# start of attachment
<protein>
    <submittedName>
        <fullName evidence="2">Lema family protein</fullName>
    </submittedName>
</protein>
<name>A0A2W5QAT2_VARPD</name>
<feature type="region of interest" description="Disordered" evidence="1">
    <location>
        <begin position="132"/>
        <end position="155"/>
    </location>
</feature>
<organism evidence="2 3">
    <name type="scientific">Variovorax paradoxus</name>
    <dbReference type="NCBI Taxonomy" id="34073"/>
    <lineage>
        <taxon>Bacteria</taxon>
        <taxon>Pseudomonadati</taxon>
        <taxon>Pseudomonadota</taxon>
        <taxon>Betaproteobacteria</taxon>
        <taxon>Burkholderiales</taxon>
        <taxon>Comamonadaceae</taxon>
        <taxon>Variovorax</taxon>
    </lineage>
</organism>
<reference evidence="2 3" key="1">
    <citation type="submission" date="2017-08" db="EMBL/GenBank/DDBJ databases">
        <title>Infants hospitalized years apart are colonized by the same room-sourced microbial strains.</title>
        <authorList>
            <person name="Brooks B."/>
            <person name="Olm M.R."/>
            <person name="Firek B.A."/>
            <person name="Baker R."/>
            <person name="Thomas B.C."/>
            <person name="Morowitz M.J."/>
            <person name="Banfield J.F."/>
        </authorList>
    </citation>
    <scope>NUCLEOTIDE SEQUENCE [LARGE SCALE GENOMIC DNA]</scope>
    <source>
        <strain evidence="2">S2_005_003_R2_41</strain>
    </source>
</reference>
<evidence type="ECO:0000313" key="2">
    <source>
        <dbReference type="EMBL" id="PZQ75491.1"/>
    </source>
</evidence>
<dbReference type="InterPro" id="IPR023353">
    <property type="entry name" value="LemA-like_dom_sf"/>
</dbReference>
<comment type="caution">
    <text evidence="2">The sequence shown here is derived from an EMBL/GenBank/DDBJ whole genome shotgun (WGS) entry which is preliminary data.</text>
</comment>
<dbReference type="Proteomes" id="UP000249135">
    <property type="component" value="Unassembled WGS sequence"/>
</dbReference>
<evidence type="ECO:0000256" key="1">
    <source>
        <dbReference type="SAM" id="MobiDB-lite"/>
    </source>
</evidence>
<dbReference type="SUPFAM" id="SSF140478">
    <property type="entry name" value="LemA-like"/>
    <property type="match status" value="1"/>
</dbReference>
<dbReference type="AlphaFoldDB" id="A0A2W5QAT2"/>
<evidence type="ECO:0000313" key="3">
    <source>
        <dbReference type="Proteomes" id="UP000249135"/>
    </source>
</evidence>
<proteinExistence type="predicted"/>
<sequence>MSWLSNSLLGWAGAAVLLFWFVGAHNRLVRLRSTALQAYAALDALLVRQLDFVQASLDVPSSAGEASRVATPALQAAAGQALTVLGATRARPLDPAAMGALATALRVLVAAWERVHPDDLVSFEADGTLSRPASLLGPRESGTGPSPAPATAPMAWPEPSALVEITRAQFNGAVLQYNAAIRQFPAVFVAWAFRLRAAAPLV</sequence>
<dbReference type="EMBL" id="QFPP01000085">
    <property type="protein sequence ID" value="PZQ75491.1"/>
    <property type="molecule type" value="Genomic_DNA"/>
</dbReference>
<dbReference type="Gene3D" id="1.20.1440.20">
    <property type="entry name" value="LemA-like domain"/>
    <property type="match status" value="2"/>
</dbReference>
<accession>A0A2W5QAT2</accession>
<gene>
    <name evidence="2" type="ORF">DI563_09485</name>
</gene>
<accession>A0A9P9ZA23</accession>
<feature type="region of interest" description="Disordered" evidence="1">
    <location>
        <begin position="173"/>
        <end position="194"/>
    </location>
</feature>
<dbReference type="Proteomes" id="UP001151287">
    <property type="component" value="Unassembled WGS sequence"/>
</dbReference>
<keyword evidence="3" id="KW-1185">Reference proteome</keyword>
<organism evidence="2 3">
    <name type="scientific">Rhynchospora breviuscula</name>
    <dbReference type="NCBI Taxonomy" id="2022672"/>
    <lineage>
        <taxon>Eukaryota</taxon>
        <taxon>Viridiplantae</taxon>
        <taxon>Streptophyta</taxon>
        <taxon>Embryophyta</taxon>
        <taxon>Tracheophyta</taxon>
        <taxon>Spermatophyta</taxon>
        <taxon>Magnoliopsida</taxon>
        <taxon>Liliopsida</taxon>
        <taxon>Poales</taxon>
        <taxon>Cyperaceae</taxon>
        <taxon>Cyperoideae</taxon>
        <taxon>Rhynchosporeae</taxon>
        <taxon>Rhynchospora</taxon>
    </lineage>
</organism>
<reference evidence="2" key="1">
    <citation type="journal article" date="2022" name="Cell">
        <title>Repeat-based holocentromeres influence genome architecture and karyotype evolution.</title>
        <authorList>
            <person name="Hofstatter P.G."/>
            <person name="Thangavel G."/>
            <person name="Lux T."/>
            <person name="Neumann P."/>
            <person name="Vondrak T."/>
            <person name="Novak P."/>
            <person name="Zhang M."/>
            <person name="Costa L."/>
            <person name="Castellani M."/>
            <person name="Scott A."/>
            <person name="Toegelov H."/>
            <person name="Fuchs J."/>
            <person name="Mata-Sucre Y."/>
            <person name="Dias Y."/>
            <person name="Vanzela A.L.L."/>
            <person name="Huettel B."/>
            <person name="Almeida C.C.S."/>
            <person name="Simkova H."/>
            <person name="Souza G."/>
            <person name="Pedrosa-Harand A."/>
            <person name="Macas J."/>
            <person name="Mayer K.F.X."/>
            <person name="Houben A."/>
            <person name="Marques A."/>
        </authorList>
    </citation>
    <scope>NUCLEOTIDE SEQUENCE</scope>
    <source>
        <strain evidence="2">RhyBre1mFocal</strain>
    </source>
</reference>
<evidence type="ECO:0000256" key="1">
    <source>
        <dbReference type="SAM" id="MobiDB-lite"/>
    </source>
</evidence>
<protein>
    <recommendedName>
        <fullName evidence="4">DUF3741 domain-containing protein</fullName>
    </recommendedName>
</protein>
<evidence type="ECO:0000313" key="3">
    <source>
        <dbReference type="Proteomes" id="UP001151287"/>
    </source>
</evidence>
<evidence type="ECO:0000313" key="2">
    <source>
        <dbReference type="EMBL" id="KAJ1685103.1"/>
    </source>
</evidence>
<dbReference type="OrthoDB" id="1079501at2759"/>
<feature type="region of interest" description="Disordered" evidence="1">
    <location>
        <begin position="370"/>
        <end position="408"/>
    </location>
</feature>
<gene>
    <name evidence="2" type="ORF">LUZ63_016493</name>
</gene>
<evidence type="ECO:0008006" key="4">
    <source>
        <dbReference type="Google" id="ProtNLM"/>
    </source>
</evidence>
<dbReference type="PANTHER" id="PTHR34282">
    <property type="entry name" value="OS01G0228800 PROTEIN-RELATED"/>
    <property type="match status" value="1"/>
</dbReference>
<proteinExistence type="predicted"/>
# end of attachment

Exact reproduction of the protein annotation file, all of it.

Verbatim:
<protein>
    <submittedName>
        <fullName evidence="2">Lema family protein</fullName>
    </submittedName>
</protein>
<name>A0A2W5QAT2_VARPD</name>
<feature type="region of interest" description="Disordered" evidence="1">
    <location>
        <begin position="132"/>
        <end position="155"/>
    </location>
</feature>
<organism evidence="2 3">
    <name type="scientific">Variovorax paradoxus</name>
    <dbReference type="NCBI Taxonomy" id="34073"/>
    <lineage>
        <taxon>Bacteria</taxon>
        <taxon>Pseudomonadati</taxon>
        <taxon>Pseudomonadota</taxon>
        <taxon>Betaproteobacteria</taxon>
        <taxon>Burkholderiales</taxon>
        <taxon>Comamonadaceae</taxon>
        <taxon>Variovorax</taxon>
    </lineage>
</organism>
<reference evidence="2 3" key="1">
    <citation type="submission" date="2017-08" db="EMBL/GenBank/DDBJ databases">
        <title>Infants hospitalized years apart are colonized by the same room-sourced microbial strains.</title>
        <authorList>
            <person name="Brooks B."/>
            <person name="Olm M.R."/>
            <person name="Firek B.A."/>
            <person name="Baker R."/>
            <person name="Thomas B.C."/>
            <person name="Morowitz M.J."/>
            <person name="Banfield J.F."/>
        </authorList>
    </citation>
    <scope>NUCLEOTIDE SEQUENCE [LARGE SCALE GENOMIC DNA]</scope>
    <source>
        <strain evidence="2">S2_005_003_R2_41</strain>
    </source>
</reference>
<evidence type="ECO:0000313" key="2">
    <source>
        <dbReference type="EMBL" id="PZQ75491.1"/>
    </source>
</evidence>
<dbReference type="InterPro" id="IPR023353">
    <property type="entry name" value="LemA-like_dom_sf"/>
</dbReference>
<comment type="caution">
    <text evidence="2">The sequence shown here is derived from an EMBL/GenBank/DDBJ whole genome shotgun (WGS) entry which is preliminary data.</text>
</comment>
<dbReference type="Proteomes" id="UP000249135">
    <property type="component" value="Unassembled WGS sequence"/>
</dbReference>
<evidence type="ECO:0000256" key="1">
    <source>
        <dbReference type="SAM" id="MobiDB-lite"/>
    </source>
</evidence>
<dbReference type="SUPFAM" id="SSF140478">
    <property type="entry name" value="LemA-like"/>
    <property type="match status" value="1"/>
</dbReference>
<dbReference type="AlphaFoldDB" id="A0A2W5QAT2"/>
<evidence type="ECO:0000313" key="3">
    <source>
        <dbReference type="Proteomes" id="UP000249135"/>
    </source>
</evidence>
<proteinExistence type="predicted"/>
<sequence>MSWLSNSLLGWAGAAVLLFWFVGAHNRLVRLRSTALQAYAALDALLVRQLDFVQASLDVPSSAGEASRVATPALQAAAGQALTVLGATRARPLDPAAMGALATALRVLVAAWERVHPDDLVSFEADGTLSRPASLLGPRESGTGPSPAPATAPMAWPEPSALVEITRAQFNGAVLQYNAAIRQFPAVFVAWAFRLRAAAPLV</sequence>
<dbReference type="EMBL" id="QFPP01000085">
    <property type="protein sequence ID" value="PZQ75491.1"/>
    <property type="molecule type" value="Genomic_DNA"/>
</dbReference>
<dbReference type="Gene3D" id="1.20.1440.20">
    <property type="entry name" value="LemA-like domain"/>
    <property type="match status" value="2"/>
</dbReference>
<accession>A0A2W5QAT2</accession>
<gene>
    <name evidence="2" type="ORF">DI563_09485</name>
</gene>
<accession>A0A9P9ZA23</accession>
<feature type="region of interest" description="Disordered" evidence="1">
    <location>
        <begin position="173"/>
        <end position="194"/>
    </location>
</feature>
<dbReference type="Proteomes" id="UP001151287">
    <property type="component" value="Unassembled WGS sequence"/>
</dbReference>
<keyword evidence="3" id="KW-1185">Reference proteome</keyword>
<organism evidence="2 3">
    <name type="scientific">Rhynchospora breviuscula</name>
    <dbReference type="NCBI Taxonomy" id="2022672"/>
    <lineage>
        <taxon>Eukaryota</taxon>
        <taxon>Viridiplantae</taxon>
        <taxon>Streptophyta</taxon>
        <taxon>Embryophyta</taxon>
        <taxon>Tracheophyta</taxon>
        <taxon>Spermatophyta</taxon>
        <taxon>Magnoliopsida</taxon>
        <taxon>Liliopsida</taxon>
        <taxon>Poales</taxon>
        <taxon>Cyperaceae</taxon>
        <taxon>Cyperoideae</taxon>
        <taxon>Rhynchosporeae</taxon>
        <taxon>Rhynchospora</taxon>
    </lineage>
</organism>
<reference evidence="2" key="1">
    <citation type="journal article" date="2022" name="Cell">
        <title>Repeat-based holocentromeres influence genome architecture and karyotype evolution.</title>
        <authorList>
            <person name="Hofstatter P.G."/>
            <person name="Thangavel G."/>
            <person name="Lux T."/>
            <person name="Neumann P."/>
            <person name="Vondrak T."/>
            <person name="Novak P."/>
            <person name="Zhang M."/>
            <person name="Costa L."/>
            <person name="Castellani M."/>
            <person name="Scott A."/>
            <person name="Toegelov H."/>
            <person name="Fuchs J."/>
            <person name="Mata-Sucre Y."/>
            <person name="Dias Y."/>
            <person name="Vanzela A.L.L."/>
            <person name="Huettel B."/>
            <person name="Almeida C.C.S."/>
            <person name="Simkova H."/>
            <person name="Souza G."/>
            <person name="Pedrosa-Harand A."/>
            <person name="Macas J."/>
            <person name="Mayer K.F.X."/>
            <person name="Houben A."/>
            <person name="Marques A."/>
        </authorList>
    </citation>
    <scope>NUCLEOTIDE SEQUENCE</scope>
    <source>
        <strain evidence="2">RhyBre1mFocal</strain>
    </source>
</reference>
<evidence type="ECO:0000256" key="1">
    <source>
        <dbReference type="SAM" id="MobiDB-lite"/>
    </source>
</evidence>
<protein>
    <recommendedName>
        <fullName evidence="4">DUF3741 domain-containing protein</fullName>
    </recommendedName>
</protein>
<evidence type="ECO:0000313" key="3">
    <source>
        <dbReference type="Proteomes" id="UP001151287"/>
    </source>
</evidence>
<evidence type="ECO:0000313" key="2">
    <source>
        <dbReference type="EMBL" id="KAJ1685103.1"/>
    </source>
</evidence>
<dbReference type="OrthoDB" id="1079501at2759"/>
<feature type="region of interest" description="Disordered" evidence="1">
    <location>
        <begin position="370"/>
        <end position="408"/>
    </location>
</feature>
<gene>
    <name evidence="2" type="ORF">LUZ63_016493</name>
</gene>
<evidence type="ECO:0008006" key="4">
    <source>
        <dbReference type="Google" id="ProtNLM"/>
    </source>
</evidence>
<dbReference type="PANTHER" id="PTHR34282">
    <property type="entry name" value="OS01G0228800 PROTEIN-RELATED"/>
    <property type="match status" value="1"/>
</dbReference>
<proteinExistence type="predicted"/>